The needy artist: Equipment and wares

gig equipment
Photo of gig equipment/Indie Art South

I have memories of doing book tours, and some of those memories aren’t the stuff sweet dreams are made of.  Even though I had a traditional publisher, if I was speaking at a small event, it was up to me to transport books, bio materials, and any other handouts related to my work.

I quickly learned the importance of transport, a matter I’d never thought about as a budding writer.

I remember doing an event in my home city where finding downtown parking is like trying to find a pot of gold at the end of a rainbow. It was drizzling rain, and I had about four blocks to walk. Carrying those books was no easy feat, and worse, I had to make sure they didn’t get wet. Fortunately, I had taken a large plastic garbage bag along for the ride, and it at least kept my wares dry. I remember thinking how crazy I must have looked as I tried to hang onto my umbrella as coastal breeze attacked my umbrella and those books in a box enclosed in a big green trash bag. I had my large purse slung over my shoulder on top of all that.

You learn pretty quickly you need equipment for your equipment. There are many packaging suppliers who offer carts and such, but I usually find the most useful items from music supply companies.

My musician daughter purchased a roll cart that’s more than earned its keep. I urged her to do it because in the early days of her music business, I was one of her roadies. I got tired of helping carry those big speakers up ramps and on occasion, stairs.

Tote bags—big tote bags—are also handy for carrying brochures, giveaway items like download cards or pens and such, and bottles of water. In Florida, you always need multiple bottles of water when you are doing an event.

If you’re transporting crafts, don’t overlook home supply stores. Tools and carts you’d normally find in a handyman workshop can sometimes solve the problem of moving your wares from car to event.

Some of our favorite places to purchase accessories are Home Depot, George’s Music, and Musician’s Friend. When I need something, I always check websites to see if something will be on sale or if there’s a coupon. Even if you’re not a musician, music supply companies may have accessories you can use.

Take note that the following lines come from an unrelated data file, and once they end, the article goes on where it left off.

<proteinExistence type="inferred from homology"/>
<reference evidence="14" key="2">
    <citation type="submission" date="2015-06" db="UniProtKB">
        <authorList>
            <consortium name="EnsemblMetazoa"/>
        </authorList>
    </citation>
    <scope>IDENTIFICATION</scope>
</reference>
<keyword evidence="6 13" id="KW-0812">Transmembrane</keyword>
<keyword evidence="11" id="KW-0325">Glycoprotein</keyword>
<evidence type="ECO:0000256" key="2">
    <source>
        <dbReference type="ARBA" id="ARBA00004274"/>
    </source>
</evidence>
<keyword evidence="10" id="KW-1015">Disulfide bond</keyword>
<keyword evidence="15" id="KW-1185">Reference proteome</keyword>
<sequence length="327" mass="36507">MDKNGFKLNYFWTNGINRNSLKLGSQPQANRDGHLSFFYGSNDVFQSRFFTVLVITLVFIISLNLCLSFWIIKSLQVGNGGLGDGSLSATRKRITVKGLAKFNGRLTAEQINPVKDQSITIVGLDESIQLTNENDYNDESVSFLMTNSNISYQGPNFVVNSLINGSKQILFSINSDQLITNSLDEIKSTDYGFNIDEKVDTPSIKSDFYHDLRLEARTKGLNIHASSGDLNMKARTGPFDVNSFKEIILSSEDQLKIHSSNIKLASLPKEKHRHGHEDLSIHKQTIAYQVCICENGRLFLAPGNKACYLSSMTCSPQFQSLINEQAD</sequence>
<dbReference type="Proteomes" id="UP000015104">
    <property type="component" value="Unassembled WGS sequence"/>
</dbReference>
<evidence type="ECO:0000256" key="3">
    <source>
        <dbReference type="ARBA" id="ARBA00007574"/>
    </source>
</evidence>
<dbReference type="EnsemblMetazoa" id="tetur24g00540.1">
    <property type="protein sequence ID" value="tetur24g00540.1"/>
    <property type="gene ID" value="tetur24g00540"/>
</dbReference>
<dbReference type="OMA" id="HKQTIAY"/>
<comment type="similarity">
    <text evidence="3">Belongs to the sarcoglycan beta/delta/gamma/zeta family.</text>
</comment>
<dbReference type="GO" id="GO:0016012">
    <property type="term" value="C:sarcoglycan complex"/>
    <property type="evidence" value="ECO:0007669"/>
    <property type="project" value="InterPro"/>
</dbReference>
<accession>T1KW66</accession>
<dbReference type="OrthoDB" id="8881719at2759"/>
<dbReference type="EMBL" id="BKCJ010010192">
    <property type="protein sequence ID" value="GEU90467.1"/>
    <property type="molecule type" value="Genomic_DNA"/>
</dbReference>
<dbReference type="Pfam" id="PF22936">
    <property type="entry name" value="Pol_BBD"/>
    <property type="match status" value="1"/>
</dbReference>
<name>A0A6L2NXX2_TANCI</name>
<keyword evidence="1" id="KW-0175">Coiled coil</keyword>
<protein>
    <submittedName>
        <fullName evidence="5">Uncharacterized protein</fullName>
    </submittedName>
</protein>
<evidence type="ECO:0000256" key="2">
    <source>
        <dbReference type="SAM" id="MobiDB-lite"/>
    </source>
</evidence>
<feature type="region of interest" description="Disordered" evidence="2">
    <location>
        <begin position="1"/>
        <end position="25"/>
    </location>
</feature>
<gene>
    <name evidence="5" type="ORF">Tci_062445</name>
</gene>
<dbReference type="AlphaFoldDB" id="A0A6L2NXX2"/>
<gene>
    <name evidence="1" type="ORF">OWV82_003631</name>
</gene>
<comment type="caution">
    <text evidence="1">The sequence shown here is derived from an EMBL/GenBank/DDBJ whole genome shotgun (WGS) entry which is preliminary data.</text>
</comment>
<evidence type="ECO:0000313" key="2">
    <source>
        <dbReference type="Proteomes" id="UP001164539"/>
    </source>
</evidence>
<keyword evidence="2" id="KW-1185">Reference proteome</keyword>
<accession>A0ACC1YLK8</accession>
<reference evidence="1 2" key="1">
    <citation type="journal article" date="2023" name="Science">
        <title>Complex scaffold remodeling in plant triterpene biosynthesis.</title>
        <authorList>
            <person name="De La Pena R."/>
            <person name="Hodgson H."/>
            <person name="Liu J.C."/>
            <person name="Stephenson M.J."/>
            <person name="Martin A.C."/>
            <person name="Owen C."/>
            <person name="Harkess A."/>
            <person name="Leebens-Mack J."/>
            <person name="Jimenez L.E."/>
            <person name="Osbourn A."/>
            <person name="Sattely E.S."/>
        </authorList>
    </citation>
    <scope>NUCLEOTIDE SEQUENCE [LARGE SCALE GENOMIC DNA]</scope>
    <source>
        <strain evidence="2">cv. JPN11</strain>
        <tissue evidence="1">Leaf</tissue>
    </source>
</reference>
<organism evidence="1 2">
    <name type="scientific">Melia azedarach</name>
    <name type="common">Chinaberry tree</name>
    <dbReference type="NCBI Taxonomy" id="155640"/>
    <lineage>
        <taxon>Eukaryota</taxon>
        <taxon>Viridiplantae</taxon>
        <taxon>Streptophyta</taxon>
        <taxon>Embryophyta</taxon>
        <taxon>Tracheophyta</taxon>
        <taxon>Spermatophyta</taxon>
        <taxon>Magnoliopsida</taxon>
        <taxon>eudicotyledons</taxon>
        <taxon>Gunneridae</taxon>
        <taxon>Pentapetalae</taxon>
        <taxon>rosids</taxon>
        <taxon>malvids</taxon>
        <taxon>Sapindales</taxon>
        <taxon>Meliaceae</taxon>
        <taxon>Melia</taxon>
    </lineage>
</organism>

There’s also sometimes a need for food. That led us to pick up a small insulated bag about the size of a six-pack tote. I can’t tell you how many times my daughters have packed food in that bag when they had a late gig out of town but wanted to drive home afterwards instead of staying in a hotel. Taking food also keeps them from having to hit up a fast food place late at night and obviously it saves money too.

Clear plastic containers that will load onto the roll cart, or a hand truck, are also handy for carrying cords, cables, batteries, hand tools—all the things needed for a gig or display.

If you’re struggling with transport, consider your options and go shopping. One good thing about music supply companies is that once you buy something, they’ll send you a catalog. Thumbing through that catalog can save you time and aggravation.

Be sure to save receipts for tax time. If you use something for producing revenue, you can usually deduct it.

Long ago when I was young and aimed at becoming a writer, I envisioned sitting in an ivory tower while writing amazing literature. I didn’t envision fighting an umbrella, an oversized purse, and two dozen books in a box in a trash bag. The good thing is I ended up doing what I love and finally I realized you only learn the nuts and bolts of a profession once you’ve actually done it.

(KBD/April 19, 2017)

*No rewards, benefits, or perks of any kind are derived from my mention of the suppliers in the article or from the website links.

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